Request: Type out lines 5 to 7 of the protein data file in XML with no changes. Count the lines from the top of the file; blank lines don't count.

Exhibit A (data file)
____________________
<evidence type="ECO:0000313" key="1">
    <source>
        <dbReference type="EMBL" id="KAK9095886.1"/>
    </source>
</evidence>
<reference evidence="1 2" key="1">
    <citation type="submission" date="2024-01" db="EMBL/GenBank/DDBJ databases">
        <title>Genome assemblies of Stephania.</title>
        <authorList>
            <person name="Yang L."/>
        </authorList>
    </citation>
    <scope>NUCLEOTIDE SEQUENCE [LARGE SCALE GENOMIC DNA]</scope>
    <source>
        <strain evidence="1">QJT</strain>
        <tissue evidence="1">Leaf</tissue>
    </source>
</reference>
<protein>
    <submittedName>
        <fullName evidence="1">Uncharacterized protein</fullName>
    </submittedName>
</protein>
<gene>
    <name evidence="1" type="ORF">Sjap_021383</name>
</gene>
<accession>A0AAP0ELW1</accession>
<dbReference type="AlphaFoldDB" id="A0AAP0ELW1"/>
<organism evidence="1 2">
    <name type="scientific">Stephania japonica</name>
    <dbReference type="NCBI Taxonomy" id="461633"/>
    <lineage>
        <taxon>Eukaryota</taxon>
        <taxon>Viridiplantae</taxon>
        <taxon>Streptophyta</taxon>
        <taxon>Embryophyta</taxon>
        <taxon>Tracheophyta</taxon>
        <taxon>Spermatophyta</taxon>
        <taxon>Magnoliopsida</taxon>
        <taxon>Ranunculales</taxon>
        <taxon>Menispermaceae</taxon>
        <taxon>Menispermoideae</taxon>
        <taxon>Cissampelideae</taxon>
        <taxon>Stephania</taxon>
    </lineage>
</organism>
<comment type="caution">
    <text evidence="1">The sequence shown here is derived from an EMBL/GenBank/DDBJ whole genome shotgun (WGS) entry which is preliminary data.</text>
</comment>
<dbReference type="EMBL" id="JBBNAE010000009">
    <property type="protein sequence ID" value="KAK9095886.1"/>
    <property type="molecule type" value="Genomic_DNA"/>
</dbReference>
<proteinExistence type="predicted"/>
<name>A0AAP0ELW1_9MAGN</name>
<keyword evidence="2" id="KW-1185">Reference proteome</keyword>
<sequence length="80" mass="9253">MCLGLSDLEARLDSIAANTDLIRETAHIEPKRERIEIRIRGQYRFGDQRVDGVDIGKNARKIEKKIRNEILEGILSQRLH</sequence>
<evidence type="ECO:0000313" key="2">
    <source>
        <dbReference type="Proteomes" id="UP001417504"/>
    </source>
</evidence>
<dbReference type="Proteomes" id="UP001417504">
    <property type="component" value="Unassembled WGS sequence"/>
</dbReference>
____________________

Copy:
</evidence>
<reference evidence="1 2" key="1">
    <citation type="submission" date="2024-01" db="EMBL/GenBank/DDBJ databases">